The midnight curfew is also absent in many versions; Cinderella leaves the ball to get home before her stepmother and stepsisters, or she is simply tired. In the Grimms' version, Aschenputtel slips away when she is tired, hiding on her father's estate in a tree, and then the pigeon coop, to elude her pursuers; her father tries to catch her by chopping them down, but she escapes.
In the three-ball version, Cinderella keeps a close watch on the time the first two nights and is able to leave without difficulty. However, on the third (or only) night, she loses track of the time and must flee the castle before her disguise vanishes. In her haste, she loses a glass slipper which the prince finds—or else the prince has carefully had her exit tarred, so as to catch her, and the slipper is caught in it.
The identifying item: The glass slipper is unique to Charles Perrault's version and its derivatives; in other versions of the tale it may be made of other materials (in the version recorded by the Brothers Grimm, German: Aschenbroedel and Aschenputtel, for instance, it is gold) and in still other tellings, it is not a slipper but an anklet, a ring, or a bracelet that gives the prince the key to Cinderella's identity. In Rossini's opera "La Cenerentola" ("Cinderella"), the slipper is replaced by twin bracelets to prove her identity. In the Finnish variant The Wonderful Birch the prince uses tar to gain something every ball, and so has a ring, a circlet, and a pair of slippers. Interpreters unaware of the value attached to glass in 17th century France and perhaps troubled by sartorial impracticalities, have suggested that Perrault's "glass slipper" (pantoufle de verre) had been a "squirrel fur slipper" (pantoufle de vair) in some unidentified earlier version of the tale, and that Perrault or one of his sources confused the words; however, most scholars believe the glass slipper was a deliberate piece of poetic invention on Perrault's part.
The Revelation: Cinderella's stepmother and stepsisters (in some versions just the stepsisters and, in some other versions, a stepfather and stepsisters) conspire to win the prince's hand for one of them. In the German telling, the first stepsister fits into the slipper by cutting off a toe, but the doves in the hazel tree alert the prince to the blood dripping from the slipper, and he returns the false bride to her mother. The second stepsister fits into the slipper by cutting off her heel, but the same doves give her away.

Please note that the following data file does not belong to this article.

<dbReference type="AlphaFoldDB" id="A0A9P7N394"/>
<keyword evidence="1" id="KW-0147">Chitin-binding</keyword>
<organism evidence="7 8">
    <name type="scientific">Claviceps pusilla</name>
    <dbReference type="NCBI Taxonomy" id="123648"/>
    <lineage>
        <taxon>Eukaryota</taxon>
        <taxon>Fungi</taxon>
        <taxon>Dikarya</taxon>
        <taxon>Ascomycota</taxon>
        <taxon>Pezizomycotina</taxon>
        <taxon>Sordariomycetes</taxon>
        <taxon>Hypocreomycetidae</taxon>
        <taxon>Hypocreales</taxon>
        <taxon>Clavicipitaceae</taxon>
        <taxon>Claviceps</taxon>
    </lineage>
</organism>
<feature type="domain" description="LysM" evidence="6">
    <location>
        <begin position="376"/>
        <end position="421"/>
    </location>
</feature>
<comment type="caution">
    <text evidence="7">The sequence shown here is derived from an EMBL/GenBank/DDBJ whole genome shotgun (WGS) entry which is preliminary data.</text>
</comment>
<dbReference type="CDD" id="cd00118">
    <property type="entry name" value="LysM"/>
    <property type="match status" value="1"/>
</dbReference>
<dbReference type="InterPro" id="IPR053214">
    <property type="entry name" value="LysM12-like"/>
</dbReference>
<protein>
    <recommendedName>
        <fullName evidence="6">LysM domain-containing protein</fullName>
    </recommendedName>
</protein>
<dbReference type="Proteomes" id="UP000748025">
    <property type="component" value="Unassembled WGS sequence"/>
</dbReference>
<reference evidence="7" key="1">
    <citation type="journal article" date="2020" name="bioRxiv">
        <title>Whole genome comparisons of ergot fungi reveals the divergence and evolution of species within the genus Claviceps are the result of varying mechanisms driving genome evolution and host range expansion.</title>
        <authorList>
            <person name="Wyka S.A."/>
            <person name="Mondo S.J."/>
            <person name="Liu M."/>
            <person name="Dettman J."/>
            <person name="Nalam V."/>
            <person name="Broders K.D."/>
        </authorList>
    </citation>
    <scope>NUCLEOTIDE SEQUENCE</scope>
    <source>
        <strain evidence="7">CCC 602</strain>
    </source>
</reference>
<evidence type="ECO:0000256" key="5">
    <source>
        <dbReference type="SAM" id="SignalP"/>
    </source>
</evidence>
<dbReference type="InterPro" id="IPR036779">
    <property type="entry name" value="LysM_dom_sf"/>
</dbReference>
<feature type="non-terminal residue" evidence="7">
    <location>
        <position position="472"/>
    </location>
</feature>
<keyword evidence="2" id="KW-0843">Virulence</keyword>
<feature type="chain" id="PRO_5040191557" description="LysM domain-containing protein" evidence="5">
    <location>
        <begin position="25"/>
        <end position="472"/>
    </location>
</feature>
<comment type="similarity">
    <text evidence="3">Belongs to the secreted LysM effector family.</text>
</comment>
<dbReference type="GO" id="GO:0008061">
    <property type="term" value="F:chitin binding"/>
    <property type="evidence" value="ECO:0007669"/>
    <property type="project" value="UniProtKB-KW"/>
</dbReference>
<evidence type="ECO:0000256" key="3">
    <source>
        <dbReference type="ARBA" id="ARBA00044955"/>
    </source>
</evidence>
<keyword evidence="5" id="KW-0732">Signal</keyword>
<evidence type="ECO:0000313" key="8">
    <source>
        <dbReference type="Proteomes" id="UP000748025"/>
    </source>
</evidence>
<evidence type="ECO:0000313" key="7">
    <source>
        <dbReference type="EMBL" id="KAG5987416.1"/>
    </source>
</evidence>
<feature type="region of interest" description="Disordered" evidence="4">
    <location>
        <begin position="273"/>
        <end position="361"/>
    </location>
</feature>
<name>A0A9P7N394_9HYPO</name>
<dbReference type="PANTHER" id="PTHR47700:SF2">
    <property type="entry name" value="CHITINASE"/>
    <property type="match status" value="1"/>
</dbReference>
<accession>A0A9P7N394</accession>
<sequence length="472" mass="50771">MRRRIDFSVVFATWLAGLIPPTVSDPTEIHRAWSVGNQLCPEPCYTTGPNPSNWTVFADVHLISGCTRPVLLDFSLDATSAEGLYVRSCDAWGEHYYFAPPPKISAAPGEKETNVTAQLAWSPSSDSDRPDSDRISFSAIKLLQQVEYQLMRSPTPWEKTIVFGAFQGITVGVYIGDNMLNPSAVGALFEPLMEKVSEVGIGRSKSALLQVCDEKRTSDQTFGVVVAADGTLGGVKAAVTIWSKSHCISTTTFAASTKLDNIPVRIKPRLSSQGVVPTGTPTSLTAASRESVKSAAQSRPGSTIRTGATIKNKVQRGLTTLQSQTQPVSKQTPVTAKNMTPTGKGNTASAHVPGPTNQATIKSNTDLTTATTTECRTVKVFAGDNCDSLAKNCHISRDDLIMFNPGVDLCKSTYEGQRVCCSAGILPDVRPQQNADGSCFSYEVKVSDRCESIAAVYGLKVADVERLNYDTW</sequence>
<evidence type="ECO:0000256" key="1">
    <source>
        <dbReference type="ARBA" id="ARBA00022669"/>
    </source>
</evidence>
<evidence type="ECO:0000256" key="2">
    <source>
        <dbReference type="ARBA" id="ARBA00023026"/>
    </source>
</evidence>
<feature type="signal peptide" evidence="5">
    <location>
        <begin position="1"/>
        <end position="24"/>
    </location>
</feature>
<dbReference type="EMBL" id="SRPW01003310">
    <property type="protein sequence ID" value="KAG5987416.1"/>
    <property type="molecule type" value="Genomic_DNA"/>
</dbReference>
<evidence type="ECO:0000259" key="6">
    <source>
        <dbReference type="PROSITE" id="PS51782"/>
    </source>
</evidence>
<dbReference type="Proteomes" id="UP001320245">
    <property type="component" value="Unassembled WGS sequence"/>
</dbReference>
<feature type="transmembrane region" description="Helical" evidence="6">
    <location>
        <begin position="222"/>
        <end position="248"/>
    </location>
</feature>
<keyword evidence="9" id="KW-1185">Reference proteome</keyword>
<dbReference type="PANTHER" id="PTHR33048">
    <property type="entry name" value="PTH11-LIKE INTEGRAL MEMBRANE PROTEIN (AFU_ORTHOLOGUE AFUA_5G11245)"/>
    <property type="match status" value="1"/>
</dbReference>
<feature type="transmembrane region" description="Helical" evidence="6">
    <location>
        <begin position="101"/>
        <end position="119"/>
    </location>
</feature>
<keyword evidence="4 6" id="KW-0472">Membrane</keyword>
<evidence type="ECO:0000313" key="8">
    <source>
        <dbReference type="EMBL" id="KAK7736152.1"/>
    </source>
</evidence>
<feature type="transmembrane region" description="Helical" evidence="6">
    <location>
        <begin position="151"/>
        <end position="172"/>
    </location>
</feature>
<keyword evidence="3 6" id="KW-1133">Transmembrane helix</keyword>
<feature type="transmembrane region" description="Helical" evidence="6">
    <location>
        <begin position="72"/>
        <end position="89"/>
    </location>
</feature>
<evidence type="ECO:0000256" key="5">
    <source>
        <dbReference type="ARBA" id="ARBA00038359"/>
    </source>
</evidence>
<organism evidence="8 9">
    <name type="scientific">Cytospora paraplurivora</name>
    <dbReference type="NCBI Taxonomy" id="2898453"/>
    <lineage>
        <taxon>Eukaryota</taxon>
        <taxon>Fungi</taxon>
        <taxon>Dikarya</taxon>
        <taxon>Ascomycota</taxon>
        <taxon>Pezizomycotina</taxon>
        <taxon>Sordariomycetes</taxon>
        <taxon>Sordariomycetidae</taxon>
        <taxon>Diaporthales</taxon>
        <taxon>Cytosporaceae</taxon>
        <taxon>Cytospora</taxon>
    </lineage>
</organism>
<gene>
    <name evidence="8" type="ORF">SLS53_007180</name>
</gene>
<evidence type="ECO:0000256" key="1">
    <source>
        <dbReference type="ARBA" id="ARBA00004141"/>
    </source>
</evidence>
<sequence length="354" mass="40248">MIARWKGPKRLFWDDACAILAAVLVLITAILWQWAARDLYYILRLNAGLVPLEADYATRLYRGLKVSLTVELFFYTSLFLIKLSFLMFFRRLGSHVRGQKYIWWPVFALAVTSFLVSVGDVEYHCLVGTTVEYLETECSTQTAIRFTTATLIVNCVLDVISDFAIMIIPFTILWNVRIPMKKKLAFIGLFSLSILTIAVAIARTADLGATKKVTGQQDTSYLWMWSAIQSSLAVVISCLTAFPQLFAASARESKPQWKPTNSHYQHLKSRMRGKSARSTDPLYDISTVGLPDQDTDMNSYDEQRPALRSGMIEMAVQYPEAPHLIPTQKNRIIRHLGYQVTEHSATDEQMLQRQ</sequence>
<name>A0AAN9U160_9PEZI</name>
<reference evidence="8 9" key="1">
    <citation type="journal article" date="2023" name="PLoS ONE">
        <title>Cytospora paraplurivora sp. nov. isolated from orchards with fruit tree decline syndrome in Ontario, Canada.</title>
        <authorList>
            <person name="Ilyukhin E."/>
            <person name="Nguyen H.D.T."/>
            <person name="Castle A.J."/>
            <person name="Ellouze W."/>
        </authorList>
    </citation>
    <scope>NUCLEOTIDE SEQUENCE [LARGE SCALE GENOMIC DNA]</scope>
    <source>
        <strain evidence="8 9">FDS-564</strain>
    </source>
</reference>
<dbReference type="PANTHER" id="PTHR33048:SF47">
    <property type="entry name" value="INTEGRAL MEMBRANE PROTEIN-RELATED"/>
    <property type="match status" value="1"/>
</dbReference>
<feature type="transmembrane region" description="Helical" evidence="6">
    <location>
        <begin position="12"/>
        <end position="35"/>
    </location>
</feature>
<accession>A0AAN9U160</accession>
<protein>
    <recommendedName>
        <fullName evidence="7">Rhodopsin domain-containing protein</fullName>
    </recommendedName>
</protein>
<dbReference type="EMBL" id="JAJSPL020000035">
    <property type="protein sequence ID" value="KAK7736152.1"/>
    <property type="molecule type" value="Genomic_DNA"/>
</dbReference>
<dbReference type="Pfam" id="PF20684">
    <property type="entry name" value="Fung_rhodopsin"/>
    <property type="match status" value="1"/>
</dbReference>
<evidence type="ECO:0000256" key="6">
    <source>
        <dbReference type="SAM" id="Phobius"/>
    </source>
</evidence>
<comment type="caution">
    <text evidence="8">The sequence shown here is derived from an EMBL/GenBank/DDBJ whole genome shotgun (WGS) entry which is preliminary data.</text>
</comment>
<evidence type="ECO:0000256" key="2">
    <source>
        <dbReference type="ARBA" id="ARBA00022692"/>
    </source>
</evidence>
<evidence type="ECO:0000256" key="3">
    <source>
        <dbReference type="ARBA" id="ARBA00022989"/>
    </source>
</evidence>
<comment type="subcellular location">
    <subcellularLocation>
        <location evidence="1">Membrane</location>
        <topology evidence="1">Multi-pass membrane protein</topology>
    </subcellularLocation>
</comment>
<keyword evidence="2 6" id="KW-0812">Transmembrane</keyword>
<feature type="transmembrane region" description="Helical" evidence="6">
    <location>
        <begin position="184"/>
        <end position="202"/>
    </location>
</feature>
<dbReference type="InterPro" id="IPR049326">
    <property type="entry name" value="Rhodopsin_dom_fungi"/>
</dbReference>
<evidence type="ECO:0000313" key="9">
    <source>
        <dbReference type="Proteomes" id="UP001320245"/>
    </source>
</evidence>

In many variants of the tale, the prince is told that Cinderella can not possibly be the one, as she is too dirty and ragged. Often, this is said by the stepmother or stepsisters. In the Grimms' version, both the stepmother and the father urge it. The prince nevertheless insists on her trying. Cinderella arrives and proves her identity by fitting into the slipper or other item (in some cases she has kept the other).
The Conclusion: In the German version of the story, the evil stepsisters are punished for their deception by having their eyes pecked out by birds. In other versions, they are forgiven, and made ladies-in-waiting with marriages to lesser lords.
In The Thousand Nights and A Night, in a tale called "The Anklet", the stepsisters make a comeback by using twelve magical hairpins to turn the bride into a dove on her wedding night. In The Wonderful Birch, the stepmother, a witch, manages to substitute her daughter for the true bride after she has given birth. Such tales continue the fairy tale into what is in effect a second episode.
Many popular new works based on the story feature one step-sister who is not as cruel to Cinderella as the other.
Folklorists have long studied variants on this tale across cultures. In 1893, Marian Roalfe Cox, commissioned by the Folklore Society of Britain, produced Cinderella: Three Hundred and Forty-Five Variants of Cinderella, Catskin and, Cap o'Rushes, Abstracted and Tabulated with a Discussion of Medieval Analogues and Notes. Further morphology studies have continued on this seminal work.
The Aarne–Thompson system classifies Cinderella as type 510A, "the persecuted heroine". Others of this type include The Sharp Grey Sheep, The Golden Slipper, The Story of Tam and Cam, Rushen Coatie, The Wonderful Birch, Fair, Brown and Trembling and Katie Woodencloak.